These include the immense thousand-year old plane tree with a diameter of more than twelve meters located in the square of Agia Paraskevi, the towering yew tree behind the Itamos Tavern.
Nanopoulio & Achillopoulio Schools: Stone buildings linked to Agia Paraskevi square by stone paths.
The first houses the primary school and the second served as a Commercial School during the inter-war period, but is today used is an exhibition centre.
Agia Paraskevi Square with its thousand-year old plane tree and traditional coffee shop,
Taxiarches Square with its impressive marble fountain and restaurants, and the desolated Agia Kyriaki square.
Taxiarches Church, located in the square of the same name, dates to 1786 and has an impressive iconostasis. Agios Georgios chapel also features a stunning iconostasis and its old bell tower dating to 1772. Agia Kyriaki Church in the square of the same name is also well worth a visit. Caves: Next to Fakistra Beach is a small cave containing a chapel dedicated to Panagia Megalomata (the Large-Eyed Virgin).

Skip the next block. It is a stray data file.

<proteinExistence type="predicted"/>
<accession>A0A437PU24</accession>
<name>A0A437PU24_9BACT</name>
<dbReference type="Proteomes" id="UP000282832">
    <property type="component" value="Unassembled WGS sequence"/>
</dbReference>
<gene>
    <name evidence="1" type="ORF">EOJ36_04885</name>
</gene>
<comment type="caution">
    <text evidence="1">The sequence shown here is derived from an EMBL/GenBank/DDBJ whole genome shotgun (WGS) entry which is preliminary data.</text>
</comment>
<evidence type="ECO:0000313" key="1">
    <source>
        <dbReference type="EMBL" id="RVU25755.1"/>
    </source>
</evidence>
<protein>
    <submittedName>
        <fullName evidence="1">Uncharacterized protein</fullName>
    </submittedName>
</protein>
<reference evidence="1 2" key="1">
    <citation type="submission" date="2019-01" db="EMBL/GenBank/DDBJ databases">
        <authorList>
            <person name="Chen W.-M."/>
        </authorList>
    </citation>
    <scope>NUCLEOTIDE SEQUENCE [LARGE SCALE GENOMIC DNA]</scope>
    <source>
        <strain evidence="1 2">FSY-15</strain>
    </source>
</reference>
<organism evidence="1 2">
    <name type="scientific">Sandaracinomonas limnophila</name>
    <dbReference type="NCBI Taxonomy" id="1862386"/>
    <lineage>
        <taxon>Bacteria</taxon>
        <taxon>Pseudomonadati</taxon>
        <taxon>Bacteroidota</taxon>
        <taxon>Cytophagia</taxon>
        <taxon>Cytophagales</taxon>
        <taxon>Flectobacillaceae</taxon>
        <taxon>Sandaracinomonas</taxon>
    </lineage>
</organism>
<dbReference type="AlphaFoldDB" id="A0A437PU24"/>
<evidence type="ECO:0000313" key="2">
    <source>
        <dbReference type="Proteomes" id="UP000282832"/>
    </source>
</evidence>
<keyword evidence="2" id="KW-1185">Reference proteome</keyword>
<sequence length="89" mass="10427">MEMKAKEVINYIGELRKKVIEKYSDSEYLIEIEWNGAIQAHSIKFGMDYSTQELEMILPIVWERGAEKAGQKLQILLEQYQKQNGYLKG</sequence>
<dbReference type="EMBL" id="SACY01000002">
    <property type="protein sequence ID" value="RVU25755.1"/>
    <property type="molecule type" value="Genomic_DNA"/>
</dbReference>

Next to Fakistra Beach is a small cave containing a chapel dedicated to Panagia Megalomata (the Large-Eyed Virgin).
There is a stone, single span bridge at the entrance to Tsagkarada and a wooden bridge not far from where the Mylopotamos river flows into the sea, located behind the beach of that name.
Paleokastro Fortress at Fakistra.
The Sourvia look-out point is located above the Mylopotamos River gorge and the Apostolidi mountain ridge with its look-out points is just a short distance away.
The summer artistic and cultural festivities are in close competition to the Chestnut Festival held in November, if you happen to be around.